- Get Involved
The Smithsonian announced on October 25, 2012 that it will launch a major long-term project to study coastal marine biodiversity and ecosystems around the globe. The project is an outgrowth of research begun with seed funding from the Smithsonian Consortia's Grand Challenges Awards program, and is made possible by a $10 million donation from Suzanne and Michael Tennenbaum. The goal of the project—Smithsonian's Tennenbaum Marine Observatories—is to monitor the ocean's coastal ecosystems over a long period of time.
11 October 2012
9:15 a.m. – 6:30 p.m.
National Museum of Natural History
10th Street and Constitution Avenue, N.W.
The Smithsonian Institution’s Grand Challenges Consortia are hosting a symposium on October 11, 2012 to address the tremendous scope of transformations now occurring on the Earth with profound effects on plants, animals, and natural habitats. Geologists have proposed the term Anthropocene, or “Age of Man”, for this new period in the history of the planet. The symposium will focus on the arrival and impact of this new era through the lenses of science, history, art, culture, philosophy, and economics, and will promote discussion, debate, and deliberation on these issues of change.
Speakers will include Charles C. Mann, journalist and author of 1493: Uncovering the New World Columbus Created; Sabine O’Hara, Dean of the College of Agriculture, Urban Sustainability, & Environmental Sciences at the University of the District of Columbia; Richard Alley, Professor of Geosciences at Pennsylvania State University; and photographer and filmmaker Chris Jordan. Each of these presentations will be followed by responses from an interdisciplinary panel of scholars that will foster a wide-ranging discussion of the issues. A summation of the day’s discussion will be provided by The Honorable Timothy E. Wirth, President of the United Nations Foundation, former Congressman and Senator from Colorado.
The symposium will be open to the public, but space is limited. RSVP by October 1st to Consortia@si.edu with attendee name and affiliation to receive your ticket. A schedule of talks, abstracts, and biosketches will be made available for download in advance of the event. A limited number will be available at the event.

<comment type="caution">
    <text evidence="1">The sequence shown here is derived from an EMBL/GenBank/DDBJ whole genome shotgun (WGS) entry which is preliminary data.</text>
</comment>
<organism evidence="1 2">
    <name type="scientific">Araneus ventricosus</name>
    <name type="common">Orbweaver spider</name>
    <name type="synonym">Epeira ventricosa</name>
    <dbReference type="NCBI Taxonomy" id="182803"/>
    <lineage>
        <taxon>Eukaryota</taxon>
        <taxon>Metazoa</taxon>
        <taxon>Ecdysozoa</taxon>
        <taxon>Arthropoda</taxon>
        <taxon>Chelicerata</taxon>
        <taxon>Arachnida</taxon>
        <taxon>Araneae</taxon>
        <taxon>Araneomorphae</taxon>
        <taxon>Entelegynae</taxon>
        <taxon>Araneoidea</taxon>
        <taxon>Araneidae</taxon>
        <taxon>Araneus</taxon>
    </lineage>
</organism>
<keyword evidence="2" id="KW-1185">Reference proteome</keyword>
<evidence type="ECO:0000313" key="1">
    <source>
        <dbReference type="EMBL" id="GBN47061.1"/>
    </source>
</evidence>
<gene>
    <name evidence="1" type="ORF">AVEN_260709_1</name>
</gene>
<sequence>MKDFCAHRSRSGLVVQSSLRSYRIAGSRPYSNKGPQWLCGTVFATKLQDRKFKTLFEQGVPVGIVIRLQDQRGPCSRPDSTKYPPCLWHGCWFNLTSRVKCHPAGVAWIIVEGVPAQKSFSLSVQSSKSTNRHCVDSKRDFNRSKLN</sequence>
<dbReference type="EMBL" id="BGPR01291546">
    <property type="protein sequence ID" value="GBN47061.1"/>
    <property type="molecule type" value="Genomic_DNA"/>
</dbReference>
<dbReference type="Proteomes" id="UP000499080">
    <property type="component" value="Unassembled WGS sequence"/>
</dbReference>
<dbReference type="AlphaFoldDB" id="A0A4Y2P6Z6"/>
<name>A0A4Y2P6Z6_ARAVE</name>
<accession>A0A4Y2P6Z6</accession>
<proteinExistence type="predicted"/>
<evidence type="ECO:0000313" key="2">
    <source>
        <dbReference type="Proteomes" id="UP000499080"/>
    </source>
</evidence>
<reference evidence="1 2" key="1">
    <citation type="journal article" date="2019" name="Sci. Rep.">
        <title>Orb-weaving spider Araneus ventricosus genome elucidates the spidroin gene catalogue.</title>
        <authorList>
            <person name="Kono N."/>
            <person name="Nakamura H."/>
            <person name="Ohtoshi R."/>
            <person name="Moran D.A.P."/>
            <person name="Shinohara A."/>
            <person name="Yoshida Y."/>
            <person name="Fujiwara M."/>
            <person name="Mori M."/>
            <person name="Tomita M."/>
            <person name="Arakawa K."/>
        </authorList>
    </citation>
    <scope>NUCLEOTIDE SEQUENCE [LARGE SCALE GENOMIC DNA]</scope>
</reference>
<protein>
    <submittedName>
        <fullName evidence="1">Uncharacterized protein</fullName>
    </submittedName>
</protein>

Guests must use the Constitution Ave. entrance to the museum. Seating in the auditorium will not be assigned. Admission is free and guests will need to check in with museum security. The museum has various dining options. The nearest Metro stop to the Constitution Ave. entrance is the Archives station (Yellow, Green lines). The Smithsonian station’s Mall exit is on the Madison Ave. side of the museum (Blue, Orange lines). For information on bus lines with stops near the museum, please visit WMATA or DC Circulator. Parking is limited to on-street spaces (posted times are enforced) and local garages.
Don your clean room clothing and join Geologist Cari Corrigan on a tour of the Smithsonian's new Antarctic meteorite storage facility in Suitland, MD, where all of the Antarctic meteorites in the national collection are kept under tight security and tight airlocks. Dr. Corrigan's Grand Challenges Award studies lunar and ordinary meteorites to determine their age and when they made impact with the Earth. These studies will help answer the question in planetary science, "did the migration of the gas giant planets produce a solar system-wide impact bombardment 3.9 billion years ago?". As this long-ago bombardment of materials from asteroids, comets, and even other planets coincides with the advance of life on Earth, the project's research will be relevant for biosciences as well as geosciences. Find out more about this project and others funded in 2010 by the Consortium for Unlocking the Mysteries of the Universe.